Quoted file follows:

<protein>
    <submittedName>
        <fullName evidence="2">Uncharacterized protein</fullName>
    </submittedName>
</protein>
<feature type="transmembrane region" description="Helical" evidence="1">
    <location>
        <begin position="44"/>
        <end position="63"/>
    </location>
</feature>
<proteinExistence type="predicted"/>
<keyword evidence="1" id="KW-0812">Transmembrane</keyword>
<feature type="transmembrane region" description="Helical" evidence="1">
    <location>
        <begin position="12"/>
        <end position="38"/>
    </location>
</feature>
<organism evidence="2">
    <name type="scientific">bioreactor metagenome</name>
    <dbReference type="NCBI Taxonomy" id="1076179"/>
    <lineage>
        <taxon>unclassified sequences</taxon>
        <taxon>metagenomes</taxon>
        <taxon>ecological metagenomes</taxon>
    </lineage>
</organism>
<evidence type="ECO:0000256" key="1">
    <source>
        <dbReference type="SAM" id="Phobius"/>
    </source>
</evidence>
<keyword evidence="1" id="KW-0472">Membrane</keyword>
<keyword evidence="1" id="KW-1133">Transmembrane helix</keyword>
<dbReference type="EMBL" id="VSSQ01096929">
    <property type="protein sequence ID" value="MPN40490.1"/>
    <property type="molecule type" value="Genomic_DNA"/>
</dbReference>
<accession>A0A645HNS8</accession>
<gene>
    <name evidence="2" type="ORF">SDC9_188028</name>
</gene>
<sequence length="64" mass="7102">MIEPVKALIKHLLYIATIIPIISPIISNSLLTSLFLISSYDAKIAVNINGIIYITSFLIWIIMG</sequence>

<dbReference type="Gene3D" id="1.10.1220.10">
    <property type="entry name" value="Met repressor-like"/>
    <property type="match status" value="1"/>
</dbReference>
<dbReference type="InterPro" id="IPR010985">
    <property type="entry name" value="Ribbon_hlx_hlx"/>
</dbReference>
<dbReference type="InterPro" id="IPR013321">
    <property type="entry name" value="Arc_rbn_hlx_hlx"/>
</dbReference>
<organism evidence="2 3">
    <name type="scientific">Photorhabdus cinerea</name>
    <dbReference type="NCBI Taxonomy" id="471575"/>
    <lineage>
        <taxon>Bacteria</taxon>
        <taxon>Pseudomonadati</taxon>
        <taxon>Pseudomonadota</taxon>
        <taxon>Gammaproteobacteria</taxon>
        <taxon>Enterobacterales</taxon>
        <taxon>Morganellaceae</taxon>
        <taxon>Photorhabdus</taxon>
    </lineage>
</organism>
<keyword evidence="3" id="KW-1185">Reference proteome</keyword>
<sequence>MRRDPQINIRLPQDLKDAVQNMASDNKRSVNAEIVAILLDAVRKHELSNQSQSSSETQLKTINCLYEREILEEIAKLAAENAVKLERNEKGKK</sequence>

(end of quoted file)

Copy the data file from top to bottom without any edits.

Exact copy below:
<protein>
    <submittedName>
        <fullName evidence="2">Uncharacterized protein</fullName>
    </submittedName>
</protein>
<feature type="transmembrane region" description="Helical" evidence="1">
    <location>
        <begin position="44"/>
        <end position="63"/>
    </location>
</feature>
<proteinExistence type="predicted"/>
<keyword evidence="1" id="KW-0812">Transmembrane</keyword>
<feature type="transmembrane region" description="Helical" evidence="1">
    <location>
        <begin position="12"/>
        <end position="38"/>
    </location>
</feature>
<organism evidence="2">
    <name type="scientific">bioreactor metagenome</name>
    <dbReference type="NCBI Taxonomy" id="1076179"/>
    <lineage>
        <taxon>unclassified sequences</taxon>
        <taxon>metagenomes</taxon>
        <taxon>ecological metagenomes</taxon>
    </lineage>
</organism>
<evidence type="ECO:0000256" key="1">
    <source>
        <dbReference type="SAM" id="Phobius"/>
    </source>
</evidence>
<keyword evidence="1" id="KW-0472">Membrane</keyword>
<keyword evidence="1" id="KW-1133">Transmembrane helix</keyword>
<dbReference type="EMBL" id="VSSQ01096929">
    <property type="protein sequence ID" value="MPN40490.1"/>
    <property type="molecule type" value="Genomic_DNA"/>
</dbReference>
<accession>A0A645HNS8</accession>
<gene>
    <name evidence="2" type="ORF">SDC9_188028</name>
</gene>
<sequence length="64" mass="7102">MIEPVKALIKHLLYIATIIPIISPIISNSLLTSLFLISSYDAKIAVNINGIIYITSFLIWIIMG</sequence>

<dbReference type="Gene3D" id="1.10.1220.10">
    <property type="entry name" value="Met repressor-like"/>
    <property type="match status" value="1"/>
</dbReference>
<dbReference type="InterPro" id="IPR010985">
    <property type="entry name" value="Ribbon_hlx_hlx"/>
</dbReference>
<dbReference type="InterPro" id="IPR013321">
    <property type="entry name" value="Arc_rbn_hlx_hlx"/>
</dbReference>
<organism evidence="2 3">
    <name type="scientific">Photorhabdus cinerea</name>
    <dbReference type="NCBI Taxonomy" id="471575"/>
    <lineage>
        <taxon>Bacteria</taxon>
        <taxon>Pseudomonadati</taxon>
        <taxon>Pseudomonadota</taxon>
        <taxon>Gammaproteobacteria</taxon>
        <taxon>Enterobacterales</taxon>
        <taxon>Morganellaceae</taxon>
        <taxon>Photorhabdus</taxon>
    </lineage>
</organism>
<keyword evidence="3" id="KW-1185">Reference proteome</keyword>
<sequence>MRRDPQINIRLPQDLKDAVQNMASDNKRSVNAEIVAILLDAVRKHELSNQSQSSSETQLKTINCLYEREILEEIAKLAAENAVKLERNEKGKK</sequence>